Dad tried to fix it as we went about our other preparations but the walls broke too and he was looking at what he thought was a catastrophe. In the waning hours before the party, I cut off the broken pieces, shortened the structure and made a small house out of what was left. It was simple, not what I had planned, but it was done.
Jerome also had trouble with his house. The slope of the roof was pretty intense and one side slid off even though he applied a lot of frosting to glue it into place. He painted his house with chocolate and had snow and a lot of cute touches.
So, the winner of our last quarterly challenge is neither Erin nor Sara, but Jerome. Congrats and thanks for participating. We all agree that it will take a lot of convincing to get any of us to try making a gingerbread house again.

Lessons learned: Simpler is better when it comes to making a gingerbread house. Worry about the decorations and details after you have a standing structure.

12/19 Cranberry Cake

The weather this week has been pretty awful. It could have been our fault because we’ve been baking up a storm. We decided to finish off the year with a bang. In addition to our last quarterly challenge, we threw a party to celebrate the completion of our first year of baking and to celebrate the holidays.
We made fudge and pumpkin cheesecakes, hello dolly bars and spiced wine. This post though will be about the treat we were most excited about; the cranberry obsession cake.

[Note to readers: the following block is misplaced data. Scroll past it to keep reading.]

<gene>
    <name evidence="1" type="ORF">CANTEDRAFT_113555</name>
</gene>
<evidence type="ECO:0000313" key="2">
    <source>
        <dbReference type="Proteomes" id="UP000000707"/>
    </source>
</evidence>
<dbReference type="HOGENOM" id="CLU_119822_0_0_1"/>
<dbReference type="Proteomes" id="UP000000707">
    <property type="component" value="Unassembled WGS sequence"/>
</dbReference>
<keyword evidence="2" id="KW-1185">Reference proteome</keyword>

Sara found this recipe online from Sunset magazine and was drooling and sharing it with me immediately. I must admit that I thought it could taste better if it were a raspberry cake but I agreed with Sara that cranberries were more Christmas-y.
The cake part came first and it was a perfect end to the year using our polished skills at separating egg whites. The recipe calls for 7 of them!
The cranberry filling was made next and it was truly delicious. I was really getting excited about this cake then.

The frosting was next and I’m again surprised at how good homemade frosting can taste. This is a new process that we hadn’t tried before. We used the rest of the egg whites in the carton (5 for those who weren’t paying attention) and cook them up with some sugar and a pinch of salt. This then gets beaten into a sort of meringue. 

Then a whole pound of butter and 12 oz of white chocolate get mixed in. We love this frosting.